With so many British firms turning to low cost manufacturers in China, Taiwan and India to produce their goods, consumers could be forgiven for thinking that manufacturing in the UK is all but dead.
But after manufacturing in China nearly broke the company, one UK firm has defied convention by bringing production back home to the UK – and making a success of it.
Last year luxury goods producer Patrona nearly went bust thanks to a Chinese production fiasco. The firm which makes the Shirt Shuttle – a plastic travel case designed to keep folded shirts from creasing – had to write-off £250,000 worth of stock from its Chinese factory after discovering it was faulty.
With all of the stock having been pre-sold to major UK retailers, the incident could have been disastrous for the company, founded only three years ago.
“I used to work in Mayfair as a chartered surveyor and cycle to work,” founder Andrew Brundan told Yahoo Finance UK. “I realised it was a nightmare getting my shirt to work uncreased, so I put together a prototype of the Shirt Shuttle.”
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Andrew raised funds from a venture capital firm and sold his flat to pay for the stock, launching the product in the Conran Shop in 2011. He successfully sold 23,000 units in the first six months. After getting backing from Sir Terence Conran, Andrew then set up the manufacturing base for the product in China. But all was not well.
“It very quickly became apparently that there was a problem,” said Andrew. “We started getting products returned. The factory hadn’t used the right material and the plastic broke.”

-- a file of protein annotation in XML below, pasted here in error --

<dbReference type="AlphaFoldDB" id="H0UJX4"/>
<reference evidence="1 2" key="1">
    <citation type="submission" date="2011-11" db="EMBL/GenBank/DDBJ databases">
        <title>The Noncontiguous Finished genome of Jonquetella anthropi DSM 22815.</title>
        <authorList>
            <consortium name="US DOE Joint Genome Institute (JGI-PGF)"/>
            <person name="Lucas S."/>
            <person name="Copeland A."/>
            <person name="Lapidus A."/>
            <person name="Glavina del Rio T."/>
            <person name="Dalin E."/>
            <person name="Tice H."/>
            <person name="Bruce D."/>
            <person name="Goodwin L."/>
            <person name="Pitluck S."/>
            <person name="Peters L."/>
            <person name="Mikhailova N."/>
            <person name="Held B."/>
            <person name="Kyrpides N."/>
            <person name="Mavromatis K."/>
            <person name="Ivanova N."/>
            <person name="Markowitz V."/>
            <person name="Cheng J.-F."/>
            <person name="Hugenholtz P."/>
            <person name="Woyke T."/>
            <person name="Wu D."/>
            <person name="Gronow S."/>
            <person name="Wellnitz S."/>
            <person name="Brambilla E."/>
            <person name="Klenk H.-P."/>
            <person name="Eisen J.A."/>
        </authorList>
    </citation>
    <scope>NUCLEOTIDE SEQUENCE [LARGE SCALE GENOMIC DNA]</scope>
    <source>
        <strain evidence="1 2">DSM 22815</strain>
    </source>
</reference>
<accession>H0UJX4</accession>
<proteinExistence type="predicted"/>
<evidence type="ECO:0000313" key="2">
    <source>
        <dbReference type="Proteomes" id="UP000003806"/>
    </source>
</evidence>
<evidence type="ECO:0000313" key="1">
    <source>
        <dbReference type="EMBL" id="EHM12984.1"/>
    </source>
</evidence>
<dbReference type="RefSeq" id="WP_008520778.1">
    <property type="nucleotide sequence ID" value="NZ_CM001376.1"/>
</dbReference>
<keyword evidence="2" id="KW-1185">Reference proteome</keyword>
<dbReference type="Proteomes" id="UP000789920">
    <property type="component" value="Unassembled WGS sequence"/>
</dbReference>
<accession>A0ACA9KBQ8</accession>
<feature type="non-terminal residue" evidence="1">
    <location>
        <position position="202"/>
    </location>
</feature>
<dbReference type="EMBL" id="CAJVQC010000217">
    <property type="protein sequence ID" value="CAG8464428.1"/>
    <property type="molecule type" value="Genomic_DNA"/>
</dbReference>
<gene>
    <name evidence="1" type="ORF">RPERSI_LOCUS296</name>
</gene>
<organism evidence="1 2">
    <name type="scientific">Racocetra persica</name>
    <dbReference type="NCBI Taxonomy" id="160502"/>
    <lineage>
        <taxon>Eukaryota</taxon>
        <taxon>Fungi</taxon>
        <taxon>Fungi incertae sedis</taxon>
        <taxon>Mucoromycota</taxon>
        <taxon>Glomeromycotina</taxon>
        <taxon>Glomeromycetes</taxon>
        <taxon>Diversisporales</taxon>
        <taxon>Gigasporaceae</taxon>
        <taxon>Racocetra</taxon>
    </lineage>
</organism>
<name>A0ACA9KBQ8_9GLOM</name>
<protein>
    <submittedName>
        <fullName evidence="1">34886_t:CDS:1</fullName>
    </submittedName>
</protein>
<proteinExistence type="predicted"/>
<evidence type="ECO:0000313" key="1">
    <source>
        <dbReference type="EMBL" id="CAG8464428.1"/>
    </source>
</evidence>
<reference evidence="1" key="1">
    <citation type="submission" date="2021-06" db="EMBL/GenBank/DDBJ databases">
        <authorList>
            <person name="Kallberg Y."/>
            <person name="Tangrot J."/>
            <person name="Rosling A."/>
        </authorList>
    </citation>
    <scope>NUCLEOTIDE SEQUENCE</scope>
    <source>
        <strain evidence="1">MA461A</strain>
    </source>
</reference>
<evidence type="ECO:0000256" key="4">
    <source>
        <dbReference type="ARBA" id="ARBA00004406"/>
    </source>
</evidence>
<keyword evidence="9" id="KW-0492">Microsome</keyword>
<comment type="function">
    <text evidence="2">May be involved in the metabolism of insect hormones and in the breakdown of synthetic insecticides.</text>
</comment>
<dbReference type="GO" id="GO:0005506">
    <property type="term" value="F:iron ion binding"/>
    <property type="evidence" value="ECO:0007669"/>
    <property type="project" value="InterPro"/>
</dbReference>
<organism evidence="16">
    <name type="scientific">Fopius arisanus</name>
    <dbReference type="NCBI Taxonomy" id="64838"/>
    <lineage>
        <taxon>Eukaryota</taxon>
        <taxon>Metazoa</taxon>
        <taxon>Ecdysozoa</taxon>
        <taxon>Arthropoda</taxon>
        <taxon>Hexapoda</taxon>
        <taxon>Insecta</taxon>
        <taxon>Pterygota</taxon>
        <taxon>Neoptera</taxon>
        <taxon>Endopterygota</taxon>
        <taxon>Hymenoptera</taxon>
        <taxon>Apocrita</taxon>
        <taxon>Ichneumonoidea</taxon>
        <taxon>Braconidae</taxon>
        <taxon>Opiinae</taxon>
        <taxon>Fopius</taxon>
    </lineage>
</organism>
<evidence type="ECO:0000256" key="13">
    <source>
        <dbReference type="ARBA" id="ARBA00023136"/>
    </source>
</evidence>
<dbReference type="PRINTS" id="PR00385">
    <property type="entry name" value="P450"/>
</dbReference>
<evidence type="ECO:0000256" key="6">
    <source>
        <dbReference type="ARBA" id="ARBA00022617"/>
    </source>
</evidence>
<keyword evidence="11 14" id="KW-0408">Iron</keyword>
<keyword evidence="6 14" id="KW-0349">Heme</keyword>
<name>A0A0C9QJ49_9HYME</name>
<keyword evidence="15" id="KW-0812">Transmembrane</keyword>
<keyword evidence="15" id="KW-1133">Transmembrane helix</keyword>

Fortunately, Andrew was able to convince his investors to lend the company £60,000 to keep Patrona afloat. He took the dramatic step of bringing production back to the UK.
“We managed to set up a production line in Hampshire retrofitting the products for sale,” he said. The company then set up a pop-up shop in White City ahead of Christmas 2012 to sell the products and try to claw back some of the lost money.
“It was a serious situation to be in and a steep learning curve,” he recalled. “I decided I’d never make another product in China.”
These days, all of Patrona’s products, including a new luxury magnetic phone wallet which launched this month – a diamond-encrusted version is selling in Harrods for £5,000 - are produced in the UK.
In January this year, the firm designed a new range of products and sourced four factories in the UK to manufacture them, as well as setting up its own assembly plant in Watford.
Its leather products are now made in Yeovil, while the steel components are made in Cambridgeshire and the adhesives work carried out in Preston.
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Rather than costing it more money, the firm says swapping low-cost Chinese production for cutting-edge British manufacturing techniques has helped improved quality, cut waste by 20%, taken six months out of its pre-production phase and yet still kept prices competitive with China.
“Everyone [manufacturing in China] accepts 10% is going to be bad stock,” said Andrew. “At the Chinese factory [when you give them the production spec] they view it as guidelines rather than a contractual obligation.”
“[Now] We’ve got so much more control. Whenever we have a problem, we just drive down the A6 and we’re in front of people. Plus, usually by the time we’ve got there they’ve solved the problem. They’re fun to work with and they’re honest.”
He urges other entrepreneurs thinking about manufacturing a product to think carefully about how it's made and to consider making it in the UK. “It’s not just about designing a product – it’s about getting it made,” he said.
“You should design it with fewer components involved. Contact the UK factories at the first stage. You can get that advice for free. Don’t think that it can’t be made in the UK – it can. It might cost you 50% more in start-up costs but you’ll soon save that (in the lack of product wastage).”